A set of tools for alloy theory analysis in combination with first-principles calculation packages. Free energy and thermodynamic phase diagrams of alloy systems are calculated by combining the cluster expansion method with Monte Carlo simulations. Interfaces with major first-principles code including Quantum Espresso, VASP, and ABINIT are provided.

A set of python modules for modeling atomic structures, running simulations, and visualizing results. These modules provide interfaces for various application of first-principles calculation, classical molecular dynamics, and quantum chemical calculation through GUI, command line, or python scripts. The source code is available under the LGPL.

Open-source package for first-principles calculation based on pseudo-potential and plane-wave basis. This package performs various electronic-state calculation by density functional theory such as band calculation of solids, and structure optimization of surfaces/interfaces. Detailed tutorials and documents are well prepared in this package, and many physical quantities including chemical reaction and lattice vibration can be obtained easily.

An open-source application of molecular modeling/editing for quantum chemical calculation. This application supports graphical user interface (GUI) for input-file preparation for software of quantum chemical calculation such as GAMESS, Gaussian, etc., and displays their results by reading output files. It can also make movies in the formats of vector graphics, POV-Ray, and so on.

AkaiKKR is a first-principles all-electron code package that calculates the electronic structure of condensed matters using the Green’s function method (KKR). It is based on the density functional theory and is applicable to a wide range of physical systems. It can be used to simulate not only periodic crystalline solids, but also used to calculate electronic structures of impurity systems and, by using the coherent potential approximation (CPA), random systems such as disordered alloys, mixed crystals, and spin-disordered systems.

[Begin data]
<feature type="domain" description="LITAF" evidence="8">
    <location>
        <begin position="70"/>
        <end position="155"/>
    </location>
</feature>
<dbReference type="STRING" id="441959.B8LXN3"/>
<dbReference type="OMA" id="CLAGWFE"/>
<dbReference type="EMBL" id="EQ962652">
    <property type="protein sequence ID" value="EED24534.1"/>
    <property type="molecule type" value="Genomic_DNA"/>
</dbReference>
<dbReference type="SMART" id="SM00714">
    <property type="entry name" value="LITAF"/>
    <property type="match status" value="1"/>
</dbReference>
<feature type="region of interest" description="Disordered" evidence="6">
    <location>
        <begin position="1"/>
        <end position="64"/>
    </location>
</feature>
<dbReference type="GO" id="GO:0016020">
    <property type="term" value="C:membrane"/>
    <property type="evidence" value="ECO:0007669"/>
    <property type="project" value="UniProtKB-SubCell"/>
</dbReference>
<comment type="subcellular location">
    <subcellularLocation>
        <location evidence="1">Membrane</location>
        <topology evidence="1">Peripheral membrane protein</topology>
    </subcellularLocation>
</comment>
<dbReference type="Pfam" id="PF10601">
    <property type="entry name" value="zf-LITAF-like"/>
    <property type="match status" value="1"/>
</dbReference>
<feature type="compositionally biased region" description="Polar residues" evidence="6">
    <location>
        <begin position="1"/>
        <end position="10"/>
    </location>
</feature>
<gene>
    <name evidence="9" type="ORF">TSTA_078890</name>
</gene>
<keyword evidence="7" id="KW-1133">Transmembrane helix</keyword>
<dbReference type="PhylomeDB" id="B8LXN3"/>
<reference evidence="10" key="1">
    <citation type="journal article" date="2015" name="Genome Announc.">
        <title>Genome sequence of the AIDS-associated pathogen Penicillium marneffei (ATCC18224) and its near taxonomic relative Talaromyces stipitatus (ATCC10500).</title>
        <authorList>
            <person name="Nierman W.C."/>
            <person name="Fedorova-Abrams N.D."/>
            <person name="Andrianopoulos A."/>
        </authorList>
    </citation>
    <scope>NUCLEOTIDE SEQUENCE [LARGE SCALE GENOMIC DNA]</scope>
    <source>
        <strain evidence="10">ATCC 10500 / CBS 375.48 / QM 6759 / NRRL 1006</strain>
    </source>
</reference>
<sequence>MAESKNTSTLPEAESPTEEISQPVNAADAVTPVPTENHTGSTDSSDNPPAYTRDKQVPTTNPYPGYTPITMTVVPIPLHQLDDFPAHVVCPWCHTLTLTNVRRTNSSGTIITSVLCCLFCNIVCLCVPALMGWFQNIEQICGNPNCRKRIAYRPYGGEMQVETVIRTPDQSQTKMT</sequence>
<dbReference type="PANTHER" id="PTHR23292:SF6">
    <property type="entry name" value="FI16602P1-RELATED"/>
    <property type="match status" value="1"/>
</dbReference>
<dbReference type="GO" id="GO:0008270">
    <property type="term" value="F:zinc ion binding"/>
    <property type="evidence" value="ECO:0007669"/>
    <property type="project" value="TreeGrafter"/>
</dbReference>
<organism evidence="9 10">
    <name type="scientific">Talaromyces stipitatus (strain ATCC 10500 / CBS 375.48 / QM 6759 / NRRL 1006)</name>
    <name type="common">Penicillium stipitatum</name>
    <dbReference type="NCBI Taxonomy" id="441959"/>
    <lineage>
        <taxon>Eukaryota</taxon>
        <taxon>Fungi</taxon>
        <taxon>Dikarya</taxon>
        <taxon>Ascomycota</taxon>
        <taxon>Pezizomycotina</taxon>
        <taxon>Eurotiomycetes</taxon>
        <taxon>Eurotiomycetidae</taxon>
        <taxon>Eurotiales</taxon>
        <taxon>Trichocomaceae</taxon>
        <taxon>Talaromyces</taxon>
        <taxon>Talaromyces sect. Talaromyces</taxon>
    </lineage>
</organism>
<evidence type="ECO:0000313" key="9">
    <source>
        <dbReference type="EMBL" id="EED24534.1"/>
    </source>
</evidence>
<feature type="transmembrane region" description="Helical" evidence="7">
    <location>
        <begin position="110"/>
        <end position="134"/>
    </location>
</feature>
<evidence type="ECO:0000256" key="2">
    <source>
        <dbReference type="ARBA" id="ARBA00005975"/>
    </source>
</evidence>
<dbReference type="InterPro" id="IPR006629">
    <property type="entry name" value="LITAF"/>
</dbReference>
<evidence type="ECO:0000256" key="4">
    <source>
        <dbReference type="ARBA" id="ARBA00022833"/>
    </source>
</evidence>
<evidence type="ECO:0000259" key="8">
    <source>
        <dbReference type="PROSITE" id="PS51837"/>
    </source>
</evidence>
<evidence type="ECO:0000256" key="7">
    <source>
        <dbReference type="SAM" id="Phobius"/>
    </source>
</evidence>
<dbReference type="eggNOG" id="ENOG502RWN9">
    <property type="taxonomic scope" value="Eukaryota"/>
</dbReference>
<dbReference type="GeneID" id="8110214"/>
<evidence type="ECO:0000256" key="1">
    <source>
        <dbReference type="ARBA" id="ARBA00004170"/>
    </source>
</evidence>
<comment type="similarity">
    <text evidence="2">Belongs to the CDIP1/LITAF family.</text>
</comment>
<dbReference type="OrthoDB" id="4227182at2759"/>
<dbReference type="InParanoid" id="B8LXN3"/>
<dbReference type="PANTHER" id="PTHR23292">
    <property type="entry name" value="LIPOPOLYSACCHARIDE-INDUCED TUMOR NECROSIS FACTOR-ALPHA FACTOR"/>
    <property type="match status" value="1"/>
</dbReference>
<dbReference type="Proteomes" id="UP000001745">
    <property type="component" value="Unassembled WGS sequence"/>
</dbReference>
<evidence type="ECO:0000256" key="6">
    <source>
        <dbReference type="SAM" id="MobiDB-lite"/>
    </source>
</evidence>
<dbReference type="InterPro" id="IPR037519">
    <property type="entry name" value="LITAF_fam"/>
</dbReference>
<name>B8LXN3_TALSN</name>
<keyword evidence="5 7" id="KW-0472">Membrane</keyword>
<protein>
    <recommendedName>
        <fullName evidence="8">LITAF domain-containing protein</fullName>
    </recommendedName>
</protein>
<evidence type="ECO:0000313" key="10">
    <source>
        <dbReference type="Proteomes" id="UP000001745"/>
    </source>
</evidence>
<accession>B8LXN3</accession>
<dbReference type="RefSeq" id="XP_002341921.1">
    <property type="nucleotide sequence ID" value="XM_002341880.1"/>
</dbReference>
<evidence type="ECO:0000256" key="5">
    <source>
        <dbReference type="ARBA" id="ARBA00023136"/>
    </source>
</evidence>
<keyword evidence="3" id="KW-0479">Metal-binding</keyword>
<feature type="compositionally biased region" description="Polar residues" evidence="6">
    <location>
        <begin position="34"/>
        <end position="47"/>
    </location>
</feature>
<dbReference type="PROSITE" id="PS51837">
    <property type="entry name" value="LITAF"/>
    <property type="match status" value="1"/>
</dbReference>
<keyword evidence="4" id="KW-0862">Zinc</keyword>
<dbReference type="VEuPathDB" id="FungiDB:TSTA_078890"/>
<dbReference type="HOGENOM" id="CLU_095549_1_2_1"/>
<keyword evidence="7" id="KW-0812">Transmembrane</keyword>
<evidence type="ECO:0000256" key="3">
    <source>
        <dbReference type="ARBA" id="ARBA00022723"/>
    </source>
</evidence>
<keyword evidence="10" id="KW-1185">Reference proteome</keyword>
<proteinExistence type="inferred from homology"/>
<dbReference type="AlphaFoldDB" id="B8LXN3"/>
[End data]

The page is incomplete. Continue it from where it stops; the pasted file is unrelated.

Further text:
ALPS is a numerical simulation library for strongly correlated systems such as magnetic materials or correlated electrons. It contains typicalsolvers for strongly correlated systems: Monte Carlo methods, exact diagonalization, the density matrix renormalization group, etc. It can be used to calculate heat capacities, susceptibilities, magnetization processes in interacting spin systems, the density of states in strongly correlated electrons, etc. A highly efficient scheduler for parallel computing is another improvement.

A program package for constructing interatomic force fields which explicitly consider lattice anharmonicity. In combination with a molecular dynamics simulator LAMMPS and an external first-principles package such as VASP and Quantum ESPRESSO, ALAMODE extracts harmonic/anharmonic force constants of solids and calculates phonon dispersion, phonon DOS, Gruneisen parameter, phonon-phonon scattering probability, lattice thermal-conductivity, anharmonic phonons at finite temperature, phonon free energy and so on.

A package for the auxiliary field Quantum Monte Carlo method, which enables us to calculate finite-temperature properties of the Hubbard-type model. It is also possible to treat the Hubbard model coupled to a transversed Ising field. Many examples such as Hubbard model on the square lattice and the honeycomb lattice are provided in the documentation.

AMULET is a collection of tools for a first principles calculation of physical properties of strongly correlated materials. It is based on density functional theory (DFT) combined with dynamical mean-field theory (DMFT). Users can calculate physical properties of chemically disordered compounds and alloys within CPA+DMFT formalism.

An application for quantum chemical calculation based on the fragment molecular orbital (FMO) method. This application can perform fast quantum chemical calculation of large molecules such as biopolymers, and includes graphical user interface (GUI) to help input-data preparation and analysis of simulation results. It also supports parallel computing from small clusters to massive parallel computers such as the K-computer.